CBER Regulatory Laboratory Planning & Preparedness for SARS-related Biologics Products Kathryn M. Carbone MD Associate Director for Research, Acting, Center.
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CBER Regulatory Laboratory Planning & Preparedness for SARS-related Biologics Products Kathryn M. Carbone MD Associate Director for Research, Acting, Center for Biologics Evaluation and Research, FDA
SARS: The CBER Focus Encourage & Facilitate Needed Biologics Product Development: –Development of Vaccines, Immunoglobulins –Protect the Safety of the Blood Supply Work to assure adequacy of U.S. medical supplies in the event of a SARS outbreak in the U.S.
CBER Research in Support of Biologics Product Development Cadre of experienced medical and basic scientists who perform biologics product review as part of a review team and also perform research in CBER’s intramural program Research focuses on science discovery that facilitates Biologics development: –Pathogenesis, animal disease models, assay & standards development, novel technology (proteomics, genomics, nanotechnology), immunology, molecular biology, biostatistics, epidemiology and clinical science. Extensive extramural collaborations
CBER SARS Research Working Group Organized among CBER Staff to prepare for the scientific challenges of anticipated Biologics product development in response to SARS Pro-actively develop broad scientific SARS expertise applicable to anticipated Biologics products Fostering research collaborations between Offices within CBER Rapid discussions of research plans and preliminary data Establishment of coordinated research facilitation processes (e.g., IRB application to RIHSC) Facilitate extramural research collaboration via coordinated contacts with NIH, CDC, Academia, etc. Establish clear communication pathways among researcher-reviewers within CBER Identify needs and coordinate development and use of CBER resources for SARS research (e.g., BSL3)
Supporting Vaccine Development CBER, CDC and NIH engaged in joint facilitation of availability of appropriate GLP laboratory isolates for seed stock CBER provided expertise and guidance on: –Manufacturing issues (e.g., up-front recommendations for cell banks, testing needed, etc.) –Use of animal models for vaccine evaluation (non-clinical safety and efficacy evaluations) –Clinical trial design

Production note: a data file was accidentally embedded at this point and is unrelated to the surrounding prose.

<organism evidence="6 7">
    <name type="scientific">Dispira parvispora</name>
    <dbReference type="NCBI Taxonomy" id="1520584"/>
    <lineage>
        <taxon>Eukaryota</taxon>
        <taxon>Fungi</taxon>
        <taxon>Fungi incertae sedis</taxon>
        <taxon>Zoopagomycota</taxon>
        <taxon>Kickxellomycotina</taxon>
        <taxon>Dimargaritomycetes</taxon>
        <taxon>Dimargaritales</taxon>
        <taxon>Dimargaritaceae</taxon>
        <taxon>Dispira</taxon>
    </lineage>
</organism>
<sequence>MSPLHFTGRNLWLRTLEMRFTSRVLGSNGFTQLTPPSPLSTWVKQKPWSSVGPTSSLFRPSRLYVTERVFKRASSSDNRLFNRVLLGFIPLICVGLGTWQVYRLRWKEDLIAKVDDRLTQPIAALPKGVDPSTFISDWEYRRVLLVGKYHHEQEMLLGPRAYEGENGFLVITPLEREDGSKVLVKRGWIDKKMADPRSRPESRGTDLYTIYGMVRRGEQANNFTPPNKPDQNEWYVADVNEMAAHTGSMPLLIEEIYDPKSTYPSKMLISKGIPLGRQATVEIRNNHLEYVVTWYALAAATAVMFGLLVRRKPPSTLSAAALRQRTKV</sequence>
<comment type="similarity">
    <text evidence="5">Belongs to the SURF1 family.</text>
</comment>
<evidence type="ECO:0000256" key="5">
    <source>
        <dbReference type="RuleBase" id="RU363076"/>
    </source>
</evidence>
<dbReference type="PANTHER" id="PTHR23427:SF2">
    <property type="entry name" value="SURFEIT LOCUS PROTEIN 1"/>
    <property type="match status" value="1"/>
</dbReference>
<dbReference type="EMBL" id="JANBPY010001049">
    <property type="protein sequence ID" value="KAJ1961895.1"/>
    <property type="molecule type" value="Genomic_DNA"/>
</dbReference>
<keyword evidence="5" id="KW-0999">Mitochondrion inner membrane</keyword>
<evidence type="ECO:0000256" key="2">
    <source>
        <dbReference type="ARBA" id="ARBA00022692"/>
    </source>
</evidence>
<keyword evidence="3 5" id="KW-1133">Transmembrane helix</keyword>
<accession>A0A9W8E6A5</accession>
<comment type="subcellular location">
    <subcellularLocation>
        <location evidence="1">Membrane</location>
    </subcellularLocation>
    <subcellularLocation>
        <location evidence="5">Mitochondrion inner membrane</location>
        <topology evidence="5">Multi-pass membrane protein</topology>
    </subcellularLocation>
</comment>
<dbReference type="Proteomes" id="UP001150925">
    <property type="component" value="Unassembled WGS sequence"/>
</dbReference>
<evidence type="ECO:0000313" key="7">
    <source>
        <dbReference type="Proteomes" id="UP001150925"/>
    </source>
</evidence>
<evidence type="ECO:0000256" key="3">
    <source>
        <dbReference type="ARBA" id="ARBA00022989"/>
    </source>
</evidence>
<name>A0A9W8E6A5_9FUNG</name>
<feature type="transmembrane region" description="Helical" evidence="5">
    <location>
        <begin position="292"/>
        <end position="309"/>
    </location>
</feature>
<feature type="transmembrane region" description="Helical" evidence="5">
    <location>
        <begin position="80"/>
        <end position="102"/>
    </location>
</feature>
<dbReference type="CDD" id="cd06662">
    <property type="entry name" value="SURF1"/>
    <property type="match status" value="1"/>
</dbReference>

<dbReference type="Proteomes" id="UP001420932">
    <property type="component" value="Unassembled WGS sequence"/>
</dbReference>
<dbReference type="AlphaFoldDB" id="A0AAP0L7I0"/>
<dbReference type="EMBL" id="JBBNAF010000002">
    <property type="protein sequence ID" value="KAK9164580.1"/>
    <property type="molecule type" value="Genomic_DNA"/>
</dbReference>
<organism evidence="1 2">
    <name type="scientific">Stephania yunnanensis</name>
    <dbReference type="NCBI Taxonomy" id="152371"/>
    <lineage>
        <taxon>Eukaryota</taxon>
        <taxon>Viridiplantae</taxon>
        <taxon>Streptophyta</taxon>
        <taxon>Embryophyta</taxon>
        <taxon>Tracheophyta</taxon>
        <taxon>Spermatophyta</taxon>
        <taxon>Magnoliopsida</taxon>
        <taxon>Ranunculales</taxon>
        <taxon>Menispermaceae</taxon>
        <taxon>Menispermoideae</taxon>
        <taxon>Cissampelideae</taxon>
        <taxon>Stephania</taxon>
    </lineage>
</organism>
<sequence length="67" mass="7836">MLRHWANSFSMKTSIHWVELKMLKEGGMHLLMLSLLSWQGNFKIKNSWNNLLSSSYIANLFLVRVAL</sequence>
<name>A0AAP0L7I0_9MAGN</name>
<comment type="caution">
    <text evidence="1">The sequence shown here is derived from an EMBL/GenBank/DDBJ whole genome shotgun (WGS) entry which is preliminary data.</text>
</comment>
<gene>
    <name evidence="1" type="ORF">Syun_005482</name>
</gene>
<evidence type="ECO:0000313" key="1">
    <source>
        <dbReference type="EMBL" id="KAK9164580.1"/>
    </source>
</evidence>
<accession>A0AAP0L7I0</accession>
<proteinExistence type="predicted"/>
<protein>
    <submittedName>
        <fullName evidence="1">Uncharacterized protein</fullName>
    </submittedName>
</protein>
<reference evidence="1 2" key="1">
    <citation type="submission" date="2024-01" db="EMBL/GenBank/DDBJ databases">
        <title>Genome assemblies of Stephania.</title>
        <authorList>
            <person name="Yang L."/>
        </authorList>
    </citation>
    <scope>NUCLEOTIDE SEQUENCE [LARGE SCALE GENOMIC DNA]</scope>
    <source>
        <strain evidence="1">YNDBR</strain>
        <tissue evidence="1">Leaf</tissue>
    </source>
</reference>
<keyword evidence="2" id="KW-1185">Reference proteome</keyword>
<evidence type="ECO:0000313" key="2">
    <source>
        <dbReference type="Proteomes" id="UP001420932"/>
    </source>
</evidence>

SARS Vaccine: Major Issues Live attenuated vs. killed/component/recombinant –Potential concerns virulence/reversion vs. immunopathogenesis/efficacy –Killed vaccine likely fastest development pathway
SARS Vaccine: Major Issues Defining protective antigen/variation & surrogates/durability of protection Determining safety & efficacy: –Animal models/immune surrogates as become known –Field trials likely needed to evaluate protection and for possible immunopathogenesis –LSTs should be feasible if epidemic continues Special populations –IRB challenges in rapidly mobilizing SARS and other EID studies
SARS Vaccines: Intramural Studies and Extramural Collaborations –Virus inactivation characteristics –Virus attenuation characteristics –Characteristics of protective immune responses Infection/Disease prevention –Characteristics of immunopathogenic immune responses Infection/Disease enhancement
SARS Vaccines: Intramural Studies and Extramural Collaborations –Determining which viral epitopes elicit antibody responses that are most effective for neutralization Surrogate immune markers of vaccine efficacy –Studies of immune globulins to define which populations of antibody provides the highest degree of immunoprotection and to define those which are prominent in enhancing viral infection.
At this time no evidence of need for donor screening –Most SARS infected donors will be deferred during screening procedures due to presence of symptoms/signs (e.g., fever) Continued evaluation of new clinical, virological and epidemiological data in preparation to modify approach if indicated SARS & Blood Safety
Guidance issued: Recommendations for the Assessment of Donor Suitability and Blood Product Safety in Cases of Suspected Severe Acute Respiratory Syndrome (SARS) or Exposure to SARS. Participation in joint WHO conferences to assess the SARS epidemic worldwide and to consider measures to safeguard the blood supply. –Provided input in the development of a WHO guidance on donor deferral SARS & Blood Safety:Recent Activities
Held public discussion at Blood Product Advisory Committee 6/03 about the epidemiology, pathogenesis of SARS agent and the Canadian experience Participated in the FDA sponsored public workshop on “SARS Diagnostics: Scientific and Regulatory Challenges” Collaborating with NIAID/NIH scientists to study the viremia of SARS-CoV agent in blood using animal models
Summary CBER scientists can play a significant role in facilitating the development of SARS-relevant biologics products Early identification of critical research questions in support of product development is key to provide a scientific basis for product review and licensing CBER SARS Research Working Group is actively pursuing key questions relevant to biologics product development through intramural research, extramural collaborations and other interactions with the medical research community